Don’t Forget to be Mobile
Box blind hunting is always thought to be from a fixed position, especially once the season starts. There are too many factors to be considered to move such large blinds or the pressure from moving the blinds might be more than you’re willing to put on your bucks. This train of thought is dangerous. Mark Drury used a “mobile box blind hunting strategy” to kill a 217 2/8” buck named “Danger”. This Muddy Moment from Drury Outdoors captures the hunting strategy behind the buck named “Danger”, it is a story behind the perfected use of the Muddy Bull Box Blind. When moving box blinds, always make sure the blind is secured to the platform and the platform is secured to the ground before hunting out of the box blind.
Bringing Your Food Plot Strategy to Life
Once you know why box blinds are useful and the best times and places to use them, you can start planting food plots. In larger agricultural field settings, you may not be able to control or willing to change the planting of corn or beans. In this case, look at a map of the fields and identify a good location with lots of visibility around it that you can sneak into and out of.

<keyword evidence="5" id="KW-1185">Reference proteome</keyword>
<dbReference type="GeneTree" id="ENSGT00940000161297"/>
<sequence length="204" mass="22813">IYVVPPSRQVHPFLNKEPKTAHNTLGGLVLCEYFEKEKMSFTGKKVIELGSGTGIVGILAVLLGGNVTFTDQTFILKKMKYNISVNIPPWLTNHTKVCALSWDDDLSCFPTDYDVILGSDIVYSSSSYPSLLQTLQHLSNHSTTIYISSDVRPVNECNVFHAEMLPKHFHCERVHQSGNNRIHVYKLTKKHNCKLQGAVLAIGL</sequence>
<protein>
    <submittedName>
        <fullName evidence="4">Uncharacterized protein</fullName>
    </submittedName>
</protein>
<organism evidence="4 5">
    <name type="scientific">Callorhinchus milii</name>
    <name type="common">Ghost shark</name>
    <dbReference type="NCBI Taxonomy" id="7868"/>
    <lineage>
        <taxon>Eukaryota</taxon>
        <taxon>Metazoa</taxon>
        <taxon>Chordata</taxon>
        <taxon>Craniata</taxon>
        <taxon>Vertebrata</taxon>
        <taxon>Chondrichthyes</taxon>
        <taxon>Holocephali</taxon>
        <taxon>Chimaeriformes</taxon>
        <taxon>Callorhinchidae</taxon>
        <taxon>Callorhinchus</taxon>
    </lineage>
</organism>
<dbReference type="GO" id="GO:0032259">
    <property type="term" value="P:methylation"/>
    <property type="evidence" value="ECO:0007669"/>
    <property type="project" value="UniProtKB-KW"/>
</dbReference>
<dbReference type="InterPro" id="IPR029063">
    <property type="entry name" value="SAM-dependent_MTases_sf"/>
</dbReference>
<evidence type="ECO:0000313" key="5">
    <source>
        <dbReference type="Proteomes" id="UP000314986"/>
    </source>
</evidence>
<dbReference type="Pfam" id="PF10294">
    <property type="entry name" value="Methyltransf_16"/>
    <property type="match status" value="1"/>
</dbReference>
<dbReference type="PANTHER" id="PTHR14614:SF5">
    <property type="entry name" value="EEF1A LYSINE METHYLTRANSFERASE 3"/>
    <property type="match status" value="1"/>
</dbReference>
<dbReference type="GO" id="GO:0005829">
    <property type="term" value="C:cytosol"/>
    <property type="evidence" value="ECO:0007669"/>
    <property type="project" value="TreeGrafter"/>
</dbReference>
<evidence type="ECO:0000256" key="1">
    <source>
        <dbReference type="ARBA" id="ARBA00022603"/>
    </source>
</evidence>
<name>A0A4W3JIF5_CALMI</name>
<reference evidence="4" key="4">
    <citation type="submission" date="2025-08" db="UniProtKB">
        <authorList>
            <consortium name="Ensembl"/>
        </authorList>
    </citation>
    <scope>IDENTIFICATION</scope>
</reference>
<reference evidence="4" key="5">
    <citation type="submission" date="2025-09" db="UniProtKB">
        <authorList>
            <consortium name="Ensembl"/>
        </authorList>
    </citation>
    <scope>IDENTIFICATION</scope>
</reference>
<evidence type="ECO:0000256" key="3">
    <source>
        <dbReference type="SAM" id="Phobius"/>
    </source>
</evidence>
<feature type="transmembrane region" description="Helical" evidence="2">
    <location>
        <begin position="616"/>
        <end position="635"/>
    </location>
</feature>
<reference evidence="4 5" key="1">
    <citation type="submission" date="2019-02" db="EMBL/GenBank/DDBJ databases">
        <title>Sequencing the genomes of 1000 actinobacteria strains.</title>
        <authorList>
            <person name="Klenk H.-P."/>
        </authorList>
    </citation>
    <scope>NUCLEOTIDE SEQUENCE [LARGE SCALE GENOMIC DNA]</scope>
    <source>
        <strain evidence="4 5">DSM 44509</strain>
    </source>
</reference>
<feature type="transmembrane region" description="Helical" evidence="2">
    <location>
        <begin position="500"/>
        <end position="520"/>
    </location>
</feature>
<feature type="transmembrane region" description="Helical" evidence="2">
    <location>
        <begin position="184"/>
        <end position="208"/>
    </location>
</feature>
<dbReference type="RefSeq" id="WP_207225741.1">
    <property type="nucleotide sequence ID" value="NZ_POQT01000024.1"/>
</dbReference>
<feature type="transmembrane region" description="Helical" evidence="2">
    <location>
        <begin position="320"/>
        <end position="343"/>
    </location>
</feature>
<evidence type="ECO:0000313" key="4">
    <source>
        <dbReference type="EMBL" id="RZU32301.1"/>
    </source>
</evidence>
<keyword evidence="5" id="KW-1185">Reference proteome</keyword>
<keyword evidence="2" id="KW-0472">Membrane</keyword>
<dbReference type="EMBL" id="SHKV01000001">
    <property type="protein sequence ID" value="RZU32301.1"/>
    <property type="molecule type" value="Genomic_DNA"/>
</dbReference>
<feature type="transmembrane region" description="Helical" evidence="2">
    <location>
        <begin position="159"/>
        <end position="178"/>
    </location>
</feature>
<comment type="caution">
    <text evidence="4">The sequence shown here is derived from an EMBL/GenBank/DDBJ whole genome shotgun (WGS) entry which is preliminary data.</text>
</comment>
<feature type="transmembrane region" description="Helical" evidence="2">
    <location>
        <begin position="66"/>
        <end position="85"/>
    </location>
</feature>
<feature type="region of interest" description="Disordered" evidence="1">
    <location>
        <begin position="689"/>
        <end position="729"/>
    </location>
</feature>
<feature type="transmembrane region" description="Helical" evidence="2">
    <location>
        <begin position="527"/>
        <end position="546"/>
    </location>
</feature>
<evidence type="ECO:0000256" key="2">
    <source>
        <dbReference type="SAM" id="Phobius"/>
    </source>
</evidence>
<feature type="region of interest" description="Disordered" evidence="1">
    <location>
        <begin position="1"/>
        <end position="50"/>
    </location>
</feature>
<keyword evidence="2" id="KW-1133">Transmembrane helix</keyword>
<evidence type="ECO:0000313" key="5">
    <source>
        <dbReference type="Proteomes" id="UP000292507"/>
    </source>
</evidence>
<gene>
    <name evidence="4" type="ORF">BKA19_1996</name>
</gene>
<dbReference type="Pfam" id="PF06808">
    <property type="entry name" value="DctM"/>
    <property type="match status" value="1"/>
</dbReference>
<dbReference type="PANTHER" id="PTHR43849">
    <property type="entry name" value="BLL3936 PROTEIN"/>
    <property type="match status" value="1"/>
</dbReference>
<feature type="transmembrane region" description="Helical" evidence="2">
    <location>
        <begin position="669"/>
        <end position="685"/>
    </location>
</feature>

When do deer start to use that food source? If it’s a corn or bean field, deer might not start heavily using it until the late season. If you can leave a standing section of corn or beans near your box blind, and overseed cover crops on the cut sections, you can pretty much guarantee you will see deer throughout the late hunting season. This would allow you to stay warm while hunting colder late season conditions, and you could hunt deer further out into the field than you could if you were restricted to the field edge.
If you’re planning on starting a food plot from scratch, the process is somewhat the same – you need to have a great entry and exit strategy. But first, identify a good spot for a new plot and choose what food plot seed you want to use. Perennial clover plots work well for the early season, while brassicas, turnips, radishes, and cereal grains are all proven deer magnets during most of the fall hunting season. Planting a v-shaped food plot or an hourglass food plot design can help increase your visibility from a blind in wooded areas. Placing your blind right at the end of these designs can provide several shooting lane food plots that can be a very productive part of your food plot strategy. Ultimately, though, the best food plot design for deer is one that will allow you to hunt the deer without them knowing it, and box blinds can help you do exactly that.